The Food Standards Agency in Scotland has released a report into various methods of controlling E.coli in UK cattle. E.coli is a gastrointestinal organism that can cause serious illness and even death in humans and the report looks at ways in which it can be better controlled on our farms to prevent its spread to the human food chain.
The spread of E.coli into the human food chain is a serious risk to public health, but it is thought that effective, systematic management of the threat on our farms could help to prevent further outbreaks. The Food Standards Agency Scotland has released information that suggests the control of E.coli could be successful if all farmers take appropriate measures, but further consultation is needed to progress this theory.
According to the Food Standards Agency website there were over 1000 cases of E.coli reported in the UK in 2010 and 2011, with symptoms varying from mild sickness and diarrhoea, to kidney and central nervous system problems. It has been suggested that prevention techniques such as the vaccination of cattle and the use of probiotics in feed, could be adopted in the quest to better control this worrying threat to public health.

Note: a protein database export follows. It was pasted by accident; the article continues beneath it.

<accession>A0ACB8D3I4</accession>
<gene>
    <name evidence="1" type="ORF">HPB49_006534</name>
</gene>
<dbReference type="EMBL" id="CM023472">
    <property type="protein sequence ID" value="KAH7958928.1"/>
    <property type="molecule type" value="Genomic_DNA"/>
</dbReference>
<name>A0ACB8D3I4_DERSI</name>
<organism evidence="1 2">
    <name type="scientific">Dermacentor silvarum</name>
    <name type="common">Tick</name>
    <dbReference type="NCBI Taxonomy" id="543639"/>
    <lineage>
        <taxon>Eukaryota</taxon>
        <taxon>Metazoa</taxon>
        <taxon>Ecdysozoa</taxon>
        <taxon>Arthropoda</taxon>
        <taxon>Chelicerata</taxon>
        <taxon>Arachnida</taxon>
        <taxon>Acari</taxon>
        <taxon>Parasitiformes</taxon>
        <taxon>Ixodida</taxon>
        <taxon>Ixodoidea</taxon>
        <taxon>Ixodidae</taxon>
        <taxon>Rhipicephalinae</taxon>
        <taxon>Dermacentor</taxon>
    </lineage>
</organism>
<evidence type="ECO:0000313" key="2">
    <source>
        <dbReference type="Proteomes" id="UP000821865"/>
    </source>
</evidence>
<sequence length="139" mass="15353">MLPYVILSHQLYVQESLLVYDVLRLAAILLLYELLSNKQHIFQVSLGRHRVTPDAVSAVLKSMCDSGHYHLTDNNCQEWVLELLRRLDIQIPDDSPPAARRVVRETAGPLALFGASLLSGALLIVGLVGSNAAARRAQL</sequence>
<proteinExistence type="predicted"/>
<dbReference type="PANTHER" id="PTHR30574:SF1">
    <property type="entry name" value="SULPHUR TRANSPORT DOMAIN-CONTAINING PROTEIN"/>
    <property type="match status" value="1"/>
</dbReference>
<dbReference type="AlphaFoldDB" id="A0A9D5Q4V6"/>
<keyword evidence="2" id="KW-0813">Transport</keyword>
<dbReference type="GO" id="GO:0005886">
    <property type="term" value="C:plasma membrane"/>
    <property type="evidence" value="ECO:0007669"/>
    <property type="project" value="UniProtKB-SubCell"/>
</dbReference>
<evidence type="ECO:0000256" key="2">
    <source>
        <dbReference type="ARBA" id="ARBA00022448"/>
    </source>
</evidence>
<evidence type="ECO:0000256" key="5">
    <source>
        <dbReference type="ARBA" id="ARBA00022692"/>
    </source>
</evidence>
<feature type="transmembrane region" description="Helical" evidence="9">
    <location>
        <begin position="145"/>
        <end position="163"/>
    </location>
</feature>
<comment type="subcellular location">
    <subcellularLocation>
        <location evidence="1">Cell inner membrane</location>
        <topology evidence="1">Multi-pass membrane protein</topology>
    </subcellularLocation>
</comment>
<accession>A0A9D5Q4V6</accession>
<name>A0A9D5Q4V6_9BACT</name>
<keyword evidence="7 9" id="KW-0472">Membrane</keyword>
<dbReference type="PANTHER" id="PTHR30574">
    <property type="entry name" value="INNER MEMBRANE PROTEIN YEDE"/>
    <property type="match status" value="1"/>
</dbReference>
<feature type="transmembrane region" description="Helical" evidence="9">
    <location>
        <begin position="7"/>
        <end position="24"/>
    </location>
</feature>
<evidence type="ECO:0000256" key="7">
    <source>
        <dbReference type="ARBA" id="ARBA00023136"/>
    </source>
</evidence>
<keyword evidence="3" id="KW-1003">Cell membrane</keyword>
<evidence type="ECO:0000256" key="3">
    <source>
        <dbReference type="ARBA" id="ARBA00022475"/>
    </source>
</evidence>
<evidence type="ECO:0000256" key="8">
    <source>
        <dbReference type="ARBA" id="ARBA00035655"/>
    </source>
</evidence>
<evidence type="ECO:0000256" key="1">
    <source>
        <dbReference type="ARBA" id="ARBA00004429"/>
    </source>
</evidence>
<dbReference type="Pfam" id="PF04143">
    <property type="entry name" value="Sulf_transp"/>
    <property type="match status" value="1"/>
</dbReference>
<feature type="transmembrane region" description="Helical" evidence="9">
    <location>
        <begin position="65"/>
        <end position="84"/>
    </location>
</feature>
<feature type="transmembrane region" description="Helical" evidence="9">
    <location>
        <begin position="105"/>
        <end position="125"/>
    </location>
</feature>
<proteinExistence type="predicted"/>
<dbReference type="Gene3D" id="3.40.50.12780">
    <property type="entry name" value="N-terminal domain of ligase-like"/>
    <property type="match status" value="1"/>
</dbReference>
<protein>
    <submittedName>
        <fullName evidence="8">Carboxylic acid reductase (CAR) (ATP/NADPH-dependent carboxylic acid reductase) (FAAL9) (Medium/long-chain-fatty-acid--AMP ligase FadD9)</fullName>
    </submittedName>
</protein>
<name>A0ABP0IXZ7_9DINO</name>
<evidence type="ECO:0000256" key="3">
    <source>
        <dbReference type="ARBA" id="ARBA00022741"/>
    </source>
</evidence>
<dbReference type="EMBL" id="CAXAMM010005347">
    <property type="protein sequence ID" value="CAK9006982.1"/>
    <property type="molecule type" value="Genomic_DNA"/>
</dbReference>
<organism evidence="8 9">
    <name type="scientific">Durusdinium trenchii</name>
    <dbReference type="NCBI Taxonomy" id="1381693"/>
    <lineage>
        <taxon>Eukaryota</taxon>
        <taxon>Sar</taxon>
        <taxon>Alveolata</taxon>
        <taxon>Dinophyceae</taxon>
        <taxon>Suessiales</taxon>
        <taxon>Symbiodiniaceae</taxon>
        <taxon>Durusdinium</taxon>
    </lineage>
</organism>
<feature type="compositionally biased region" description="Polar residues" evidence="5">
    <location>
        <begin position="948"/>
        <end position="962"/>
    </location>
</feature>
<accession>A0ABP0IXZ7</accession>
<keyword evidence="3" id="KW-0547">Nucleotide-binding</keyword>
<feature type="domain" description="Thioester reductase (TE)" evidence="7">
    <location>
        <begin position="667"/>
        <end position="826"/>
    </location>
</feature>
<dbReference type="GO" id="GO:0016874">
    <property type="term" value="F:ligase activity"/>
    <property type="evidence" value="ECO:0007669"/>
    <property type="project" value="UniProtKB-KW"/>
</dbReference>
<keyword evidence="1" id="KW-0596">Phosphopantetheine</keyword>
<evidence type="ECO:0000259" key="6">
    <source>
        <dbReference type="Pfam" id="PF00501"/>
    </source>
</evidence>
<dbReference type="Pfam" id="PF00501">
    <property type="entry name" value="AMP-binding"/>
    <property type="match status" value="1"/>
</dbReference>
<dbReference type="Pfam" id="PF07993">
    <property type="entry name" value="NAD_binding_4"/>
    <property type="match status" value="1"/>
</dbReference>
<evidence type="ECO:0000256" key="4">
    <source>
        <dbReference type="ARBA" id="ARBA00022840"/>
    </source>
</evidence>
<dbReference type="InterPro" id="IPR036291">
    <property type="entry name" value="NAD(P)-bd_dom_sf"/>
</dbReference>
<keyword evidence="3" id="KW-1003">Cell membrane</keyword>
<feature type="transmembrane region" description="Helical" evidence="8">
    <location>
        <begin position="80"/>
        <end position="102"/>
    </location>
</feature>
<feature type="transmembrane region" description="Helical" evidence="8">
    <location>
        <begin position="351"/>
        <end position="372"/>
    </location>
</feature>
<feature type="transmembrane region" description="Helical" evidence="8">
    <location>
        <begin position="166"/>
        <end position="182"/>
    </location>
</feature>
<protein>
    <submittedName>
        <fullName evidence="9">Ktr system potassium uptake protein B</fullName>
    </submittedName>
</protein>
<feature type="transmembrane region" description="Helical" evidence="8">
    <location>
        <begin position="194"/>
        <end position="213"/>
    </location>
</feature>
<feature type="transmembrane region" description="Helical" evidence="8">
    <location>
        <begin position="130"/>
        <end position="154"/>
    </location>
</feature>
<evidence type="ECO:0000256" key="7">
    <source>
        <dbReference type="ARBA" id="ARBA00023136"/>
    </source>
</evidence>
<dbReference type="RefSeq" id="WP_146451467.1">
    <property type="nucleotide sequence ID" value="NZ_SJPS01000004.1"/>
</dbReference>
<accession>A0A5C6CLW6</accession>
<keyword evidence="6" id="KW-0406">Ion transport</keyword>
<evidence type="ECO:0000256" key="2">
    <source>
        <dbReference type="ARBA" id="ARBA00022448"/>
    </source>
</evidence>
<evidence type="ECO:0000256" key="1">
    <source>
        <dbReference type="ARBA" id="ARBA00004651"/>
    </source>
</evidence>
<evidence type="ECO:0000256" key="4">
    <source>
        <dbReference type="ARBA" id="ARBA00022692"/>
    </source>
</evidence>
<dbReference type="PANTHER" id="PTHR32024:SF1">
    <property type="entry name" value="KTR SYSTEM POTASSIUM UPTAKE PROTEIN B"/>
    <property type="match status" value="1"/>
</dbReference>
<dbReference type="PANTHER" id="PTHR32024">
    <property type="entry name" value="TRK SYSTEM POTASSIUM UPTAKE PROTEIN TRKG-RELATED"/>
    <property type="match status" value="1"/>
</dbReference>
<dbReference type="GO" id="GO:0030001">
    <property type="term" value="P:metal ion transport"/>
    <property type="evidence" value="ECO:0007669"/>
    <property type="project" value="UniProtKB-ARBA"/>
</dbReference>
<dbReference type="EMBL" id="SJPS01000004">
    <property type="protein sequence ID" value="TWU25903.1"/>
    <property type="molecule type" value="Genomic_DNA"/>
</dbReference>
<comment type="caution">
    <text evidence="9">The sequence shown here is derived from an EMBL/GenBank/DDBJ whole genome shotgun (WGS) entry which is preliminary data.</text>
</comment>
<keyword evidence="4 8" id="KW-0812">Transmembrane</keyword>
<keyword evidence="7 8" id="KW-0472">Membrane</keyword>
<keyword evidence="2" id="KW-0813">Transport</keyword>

A top UK food poisoning compensation company, Accident Advice Helpline, welcomed the report and hoped that further research would be carried out. A representative of the firm said,
“We deal with many distressing cases concerning E.coli food poisoning and it can have very serious consequences, particularly if the victim already has an underlying medical condition.”Open Claim Calculator
Costs in implementing national public health strategies such as this are always a concern, but research showed that the use of either vaccines or probiotics in feed could be cost-effective in the long-run.
Accident Advice Helpline is a leading UK personal injury settlements firm that deals with a wide range of compensation claims, in addition to food poisoning compensation cases. They operate a helpline through which the personal injury claims process will be explained and they can be reached on 0800 689 0500 or from your mobile on 0333 500 0993.